I am attending the Universal Learning Design 2011 Conference this week, in Brno, Czech Republic, see: http://www.uld-conference.org/en. I will attempt a near live blog of the highlights of selected talks and my thoughts on them. Links to the details of each session from the conference programme and live webcasts are given. (I don’t know yet if the webcasts will be made available after the conference.)
Wed, 9 Feb 2011
[all times CET = GMT+1]
09:00 – 09:45
09:50 – 10:20
Prof. Alan Hurst (Skill: National Bureau for Students with Disabilities, UK)
- Shifting from a medical (deficit) model to a social model
- Trying to encourage disabled students to live as independently as possible and enable choice
- Focus not on equality (treating everybody the same – we are not the same) but on equity (treating fairly).
E.g. Teachability Project in Scotland.
What are the core requirements every student must be able to do? Then can define reasonable adjustments.
In UK obsession with facilitation of attendance – but UK university doing best for disabled students requires little attendance – The Open University [thanks for the plug Alan!]
What about assessment? How much scope for flexibility? What information do we give students and how early? Difference between modified assessment (e.g. additional time) or alternative assessment (e.g assessment in sign language). Who is responsible fr making assessment arrangements? It must be a mainstream task to do this not the task of a disability unit.
What about quality? The role of the professional bodies. The danger of the “we have always done it that way” syndrome!
Information provision to disabled students before start university – accessibility of web based information systems.
Students participation in social life. E.g. integrated accommodation.
What about carers guidance, access to higher level study?
- Reasonable Adjustments
- Anticipatory Duties
Good course delivery practice anticipating needs reduces need to reasonable adjustments – cost and time savings!
The Quality Assurance Agency (QAA) – Code of Practice Part 3 (Disabled Students)
(Examples given but not noted here)
“A law cannot guarantee what a culture will not give” (Mary Johnson 2003)
More important than the law is changing people attitudes.
Evidence of major progress:
When disability services are seen as value added provision in universities rather than additional institutional expense
11:15 – 11:25
Andrea Petz (Johannes Kepler University of Linz)
Klaus Miesenberger (Johannes Kepler University of Linz)
13:30 – 14:00
Petr Peňáz (Teiresias Centre, Masaryk University)
- We know what special educational needs are? – Issue of individual needs – responses to the needs of different people can conflict. General approaches do not work!
- Education offered separately is a sin of our fathers! – Idealistic, ill conceived inclusion can be a step back. Let us not criminalise special separate education
- A person with disability is the only arbiter of accessibility – Democratic education principle of Europe. Let us not delegate to student what should be the role of the professional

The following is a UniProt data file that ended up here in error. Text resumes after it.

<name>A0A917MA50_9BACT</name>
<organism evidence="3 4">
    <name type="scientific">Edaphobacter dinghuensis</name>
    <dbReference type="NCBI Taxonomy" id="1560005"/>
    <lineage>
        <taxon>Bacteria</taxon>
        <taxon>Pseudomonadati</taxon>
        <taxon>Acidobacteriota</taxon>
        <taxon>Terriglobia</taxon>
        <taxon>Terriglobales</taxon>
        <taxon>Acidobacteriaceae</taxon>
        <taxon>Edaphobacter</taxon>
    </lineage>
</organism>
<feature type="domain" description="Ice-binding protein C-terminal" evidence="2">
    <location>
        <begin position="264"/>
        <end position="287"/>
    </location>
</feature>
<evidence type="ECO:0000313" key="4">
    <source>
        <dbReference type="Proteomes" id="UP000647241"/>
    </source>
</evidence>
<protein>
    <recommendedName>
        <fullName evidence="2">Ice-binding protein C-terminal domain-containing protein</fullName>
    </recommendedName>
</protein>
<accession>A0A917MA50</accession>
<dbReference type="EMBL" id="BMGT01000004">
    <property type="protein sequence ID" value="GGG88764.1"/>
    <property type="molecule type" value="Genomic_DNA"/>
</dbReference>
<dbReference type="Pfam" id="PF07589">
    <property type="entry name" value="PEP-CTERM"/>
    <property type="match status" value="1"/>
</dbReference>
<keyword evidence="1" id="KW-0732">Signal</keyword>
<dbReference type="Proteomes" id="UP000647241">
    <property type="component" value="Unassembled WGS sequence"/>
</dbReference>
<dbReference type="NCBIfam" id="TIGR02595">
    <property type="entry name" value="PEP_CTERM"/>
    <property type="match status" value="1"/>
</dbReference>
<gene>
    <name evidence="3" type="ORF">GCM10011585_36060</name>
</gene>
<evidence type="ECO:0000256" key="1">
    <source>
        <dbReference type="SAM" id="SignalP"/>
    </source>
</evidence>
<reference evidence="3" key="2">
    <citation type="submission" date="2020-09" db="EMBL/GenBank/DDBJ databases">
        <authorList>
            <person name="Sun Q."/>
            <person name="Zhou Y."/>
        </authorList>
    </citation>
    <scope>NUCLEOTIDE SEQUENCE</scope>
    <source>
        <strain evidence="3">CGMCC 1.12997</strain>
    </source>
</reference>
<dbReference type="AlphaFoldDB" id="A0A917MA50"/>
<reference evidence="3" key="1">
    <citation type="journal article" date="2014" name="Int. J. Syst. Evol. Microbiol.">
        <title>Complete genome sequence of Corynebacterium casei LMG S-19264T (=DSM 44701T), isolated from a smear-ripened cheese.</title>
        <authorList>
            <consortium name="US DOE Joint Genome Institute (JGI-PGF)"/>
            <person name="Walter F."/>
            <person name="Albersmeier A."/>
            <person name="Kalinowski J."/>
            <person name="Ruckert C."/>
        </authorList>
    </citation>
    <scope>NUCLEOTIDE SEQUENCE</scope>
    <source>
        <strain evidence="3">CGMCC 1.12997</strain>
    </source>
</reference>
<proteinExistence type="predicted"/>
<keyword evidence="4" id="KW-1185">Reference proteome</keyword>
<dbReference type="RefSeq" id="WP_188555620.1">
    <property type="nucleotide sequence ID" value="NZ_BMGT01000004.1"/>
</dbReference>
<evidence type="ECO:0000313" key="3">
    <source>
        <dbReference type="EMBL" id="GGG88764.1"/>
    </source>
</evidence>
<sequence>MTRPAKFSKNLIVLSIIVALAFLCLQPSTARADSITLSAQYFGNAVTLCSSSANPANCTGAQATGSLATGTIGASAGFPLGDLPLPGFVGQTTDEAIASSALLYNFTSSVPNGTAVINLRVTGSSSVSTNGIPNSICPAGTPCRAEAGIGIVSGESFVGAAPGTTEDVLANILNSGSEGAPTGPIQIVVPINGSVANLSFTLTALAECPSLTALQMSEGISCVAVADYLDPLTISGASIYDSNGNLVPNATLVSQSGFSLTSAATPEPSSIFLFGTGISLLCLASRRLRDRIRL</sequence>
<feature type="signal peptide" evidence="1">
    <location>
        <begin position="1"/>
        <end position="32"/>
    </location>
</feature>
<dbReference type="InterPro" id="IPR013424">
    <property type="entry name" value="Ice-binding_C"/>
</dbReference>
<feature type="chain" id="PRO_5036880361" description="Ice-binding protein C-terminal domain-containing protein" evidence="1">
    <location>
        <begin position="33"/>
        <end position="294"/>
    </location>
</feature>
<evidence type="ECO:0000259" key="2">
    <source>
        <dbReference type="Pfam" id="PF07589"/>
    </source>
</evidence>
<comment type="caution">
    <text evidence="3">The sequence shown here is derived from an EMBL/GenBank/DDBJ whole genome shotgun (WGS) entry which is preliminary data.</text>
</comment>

- The main guarantee of accessibility is that of an educational counsellor – counselling does not cover most part of the service – it directs to the services – network of service providers to be created c.f. networks of counsellors
- A personal educational assistant must be provided when counselling is not sufficient. – Let us make sure university’s do not provide personal assistants unless there is evidence for reasons
Meaningful investments in accessible tertiary education conditioned by professional services. Setting the boundaries between universal design and reasonable adjustments. Admit what are the tasks of the school and what of the student. Accept that there are limits to accessibility. Sharing services between schools and creation of servicing networks.
Question from MC on balance between Student and Institution in defining their educational needs and how best met. Answer – need an offering and then feedback but often teachers ask what should I do for you. Students often tell stories about their own case but not really facilitate analysis of how needs best met.
16:05 – 16:35
Klaus Miesenberger (University of Linz)
16:45 – 17:00
ICT revolution -> Digital media enabling us to present documents in different ways – design for all documents. Conversion to alternative formats. With digital rights management – different business models.
That was the big promise – but! (Holistic approach needs more than just access to documents) Fear from existing service providers not founded.
We are struggling to make fully accessible documents. Review of documents from publishers shows metadata and structure not there to extract text in a linear form (footnotes, bibliographies, etc.) Colour used to order text.
Challenge is for new co-operations to efficiently integrate different resources into service provision systems.
Looking towards multi-channel publishing. – Guidelines and examples, in their tool. Conversion to Daisy. Still no text order. The publishing process is changing and this defeats the process – handed out to cheapest bidder – not aware of structured documents.
Need to take process into our hands.
Much effort goes into diagrams and the metadata. Need an efficient work flow. With Library community METAe project. Structured content – XML wrappers around OCR documents
Workflow management tool – docWORKS[e]